The study, Greening the Building and the Bottom Line by Joseph Romm of the U.S. DOE and William Browning of the Rocky Mountain Institute (RMI), highlights case studies of several companies that invested in energy-efficient designs and thereby experienced significant savings. The companies highlighted in the RMI study saved enormous amounts of energy—up to a 90 percent decrease in previous consumption. Further justifying the investment in retrofitting is the compelling evidence that day lighting (a design feature which allows the use of natural light, rather than artificial light during daytime hours), improved HVAC (Heating, Ventilation, Air Conditioning), and improved indoor air quality. This resulted in increased productivity, fewer worker errors, and less absenteeism in many cases studies. Because labor costs are such a large share of total costs (workforce accounts for approximately $130 per square foot, 72 times more than energy costs), a one percent increase in worker productivity can result in savings to a company that exceeds their total energy costs.
There are more and more cases similar to those documented by RMI, and as a result, companies are starting to invest in energy efficiency for the reasons suggested above: reduced energy expenditures and increased worker productivity.
The energy buildings require starts accumulating long before the building materials are on-site. The energy required to extract, manufacture, and transport building materials is tallied into the sum total known as embodied energy. Producing stone, glass, and clay–common building materials–makes up 6.9 percent of the industrial sector’s 37 percent of total energy use. Cement production worldwide accounts for 8% of all carbon released into the atmosphere. Additionally, minerals are found in a wide variety of building materials in the home from plumbing and wiring to insulation. There are even minerals in paint and wallpaper. Because minerals must be mined, they come to us at a high price—both in terms of energy costs and environmental impact.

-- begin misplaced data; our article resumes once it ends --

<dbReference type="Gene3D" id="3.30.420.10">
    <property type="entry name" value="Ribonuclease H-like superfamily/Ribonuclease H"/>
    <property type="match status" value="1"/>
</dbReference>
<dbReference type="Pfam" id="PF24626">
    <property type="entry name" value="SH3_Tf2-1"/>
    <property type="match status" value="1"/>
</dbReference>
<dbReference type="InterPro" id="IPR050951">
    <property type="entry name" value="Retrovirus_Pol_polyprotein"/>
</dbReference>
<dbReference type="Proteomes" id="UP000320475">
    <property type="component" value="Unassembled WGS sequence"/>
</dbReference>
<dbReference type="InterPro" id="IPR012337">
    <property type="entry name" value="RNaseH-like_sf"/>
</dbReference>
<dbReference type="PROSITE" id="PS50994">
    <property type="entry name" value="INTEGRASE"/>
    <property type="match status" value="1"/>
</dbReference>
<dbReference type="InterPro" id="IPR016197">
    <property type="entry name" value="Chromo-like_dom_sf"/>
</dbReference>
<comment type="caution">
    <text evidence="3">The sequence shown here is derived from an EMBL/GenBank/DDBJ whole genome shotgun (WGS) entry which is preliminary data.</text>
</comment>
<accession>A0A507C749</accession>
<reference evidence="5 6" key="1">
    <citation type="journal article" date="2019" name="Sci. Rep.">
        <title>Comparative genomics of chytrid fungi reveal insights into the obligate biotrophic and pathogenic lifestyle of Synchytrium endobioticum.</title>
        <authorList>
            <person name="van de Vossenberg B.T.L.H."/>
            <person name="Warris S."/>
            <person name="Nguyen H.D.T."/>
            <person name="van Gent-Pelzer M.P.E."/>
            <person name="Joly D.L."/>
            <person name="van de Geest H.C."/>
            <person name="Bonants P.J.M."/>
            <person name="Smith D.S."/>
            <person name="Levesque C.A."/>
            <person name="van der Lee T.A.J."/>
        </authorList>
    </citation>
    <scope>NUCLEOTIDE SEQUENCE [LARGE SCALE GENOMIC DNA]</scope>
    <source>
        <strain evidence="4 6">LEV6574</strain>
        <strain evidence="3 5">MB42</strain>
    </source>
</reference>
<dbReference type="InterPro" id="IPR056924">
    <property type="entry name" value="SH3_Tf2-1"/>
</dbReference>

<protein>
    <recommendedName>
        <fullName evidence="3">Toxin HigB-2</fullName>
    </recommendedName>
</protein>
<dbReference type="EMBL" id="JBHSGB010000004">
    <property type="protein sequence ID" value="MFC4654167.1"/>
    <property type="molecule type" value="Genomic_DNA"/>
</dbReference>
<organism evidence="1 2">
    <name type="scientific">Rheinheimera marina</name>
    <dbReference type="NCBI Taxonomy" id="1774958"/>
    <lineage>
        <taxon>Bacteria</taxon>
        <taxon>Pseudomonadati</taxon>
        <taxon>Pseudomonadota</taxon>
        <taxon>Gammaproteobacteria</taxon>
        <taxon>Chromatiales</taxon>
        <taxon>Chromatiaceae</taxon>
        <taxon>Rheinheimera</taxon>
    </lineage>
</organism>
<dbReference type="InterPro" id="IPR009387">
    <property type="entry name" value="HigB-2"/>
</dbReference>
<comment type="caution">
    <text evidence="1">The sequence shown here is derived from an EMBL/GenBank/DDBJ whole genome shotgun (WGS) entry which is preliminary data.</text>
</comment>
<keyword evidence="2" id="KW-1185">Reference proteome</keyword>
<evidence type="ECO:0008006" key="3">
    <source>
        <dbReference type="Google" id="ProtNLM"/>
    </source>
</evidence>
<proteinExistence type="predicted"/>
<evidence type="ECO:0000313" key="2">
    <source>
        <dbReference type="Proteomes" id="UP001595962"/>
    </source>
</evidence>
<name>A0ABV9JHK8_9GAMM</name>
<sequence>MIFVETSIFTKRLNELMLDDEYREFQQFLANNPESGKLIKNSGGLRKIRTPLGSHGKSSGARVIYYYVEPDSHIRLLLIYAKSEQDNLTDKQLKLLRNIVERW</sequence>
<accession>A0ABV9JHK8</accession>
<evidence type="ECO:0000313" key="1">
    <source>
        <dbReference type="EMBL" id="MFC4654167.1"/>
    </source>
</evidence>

Investing in Energy Improvements
Next to sitting and building orientation, insulation quantity and quality are the most important decisions you will make at the onset of construction. The code officials and many energy consultants used to optimize insulation thickness according to payback. Payback was based on the average rate in increases in energy costs over 30 years. This was approximately 6 1/2 % per year. In 2002 that changed. 9/11 shifted the world paradigm about energy security. Natural gas just stopped flowing in US gas wells and we became a natural gas importer. The resultant doubling of natural gas prices (and oil prices for those who heat with oil) have changed the entire economic equation for insulation payback. Today, looking into the energy crystal ball, the more insulation you can fit into the envelope the better. After all, how long will your homes last? What will be the price of fossil fuels used to heat your home in 5,10, 15 years? If your house will stand that long it needs to be insulated sufficiently to meet those economic demands for energy.
Green building reduces energy consumption in numerous ways. First, we can decrease the embodied energy of the building through efficient design, use of recycled and local materials, and recycling construction waste. Second, green building design reduces a building’s energy consumption over its lifetime. Strategically placing windows and skylights can eliminate the need for electrical lighting during the day. A whole house fan can cool the house over night, rather than relying on air conditioning. High quality insulation reduces temperature regulation costs in both summer and winter. Additionally, houses can maximize passive heating and cooling. South facing windows with overhangs can reduce heating costs by 20 to 30 percent, and prevailing breezes, shading, and natural plantings can keep houses cooler in the summer. This list only scratches the surface of the possibilities for reducing a building’s energy requirements.